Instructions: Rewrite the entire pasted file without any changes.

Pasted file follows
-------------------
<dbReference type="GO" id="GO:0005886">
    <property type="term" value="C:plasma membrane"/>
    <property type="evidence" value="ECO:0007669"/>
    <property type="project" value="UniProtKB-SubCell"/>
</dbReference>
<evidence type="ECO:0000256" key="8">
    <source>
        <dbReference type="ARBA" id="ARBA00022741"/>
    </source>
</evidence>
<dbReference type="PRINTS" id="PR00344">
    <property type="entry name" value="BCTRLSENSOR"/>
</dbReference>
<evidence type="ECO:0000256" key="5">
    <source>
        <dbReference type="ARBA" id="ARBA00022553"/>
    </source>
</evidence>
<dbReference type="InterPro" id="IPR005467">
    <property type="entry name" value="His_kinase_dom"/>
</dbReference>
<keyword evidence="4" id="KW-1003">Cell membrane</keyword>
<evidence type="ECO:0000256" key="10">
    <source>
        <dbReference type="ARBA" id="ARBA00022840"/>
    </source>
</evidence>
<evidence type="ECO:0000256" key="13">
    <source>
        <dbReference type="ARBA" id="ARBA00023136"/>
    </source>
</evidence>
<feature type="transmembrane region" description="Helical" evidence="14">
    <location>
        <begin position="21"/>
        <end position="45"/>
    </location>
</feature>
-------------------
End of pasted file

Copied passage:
<dbReference type="GO" id="GO:0005886">
    <property type="term" value="C:plasma membrane"/>
    <property type="evidence" value="ECO:0007669"/>
    <property type="project" value="UniProtKB-SubCell"/>
</dbReference>
<evidence type="ECO:0000256" key="8">
    <source>
        <dbReference type="ARBA" id="ARBA00022741"/>
    </source>
</evidence>
<dbReference type="PRINTS" id="PR00344">
    <property type="entry name" value="BCTRLSENSOR"/>
</dbReference>
<evidence type="ECO:0000256" key="5">
    <source>
        <dbReference type="ARBA" id="ARBA00022553"/>
    </source>
</evidence>
<dbReference type="InterPro" id="IPR005467">
    <property type="entry name" value="His_kinase_dom"/>
</dbReference>
<keyword evidence="4" id="KW-1003">Cell membrane</keyword>
<evidence type="ECO:0000256" key="10">
    <source>
        <dbReference type="ARBA" id="ARBA00022840"/>
    </source>
</evidence>
<evidence type="ECO:0000256" key="13">
    <source>
        <dbReference type="ARBA" id="ARBA00023136"/>
    </source>
</evidence>
<feature type="transmembrane region" description="Helical" evidence="14">
    <location>
        <begin position="21"/>
        <end position="45"/>
    </location>
</feature>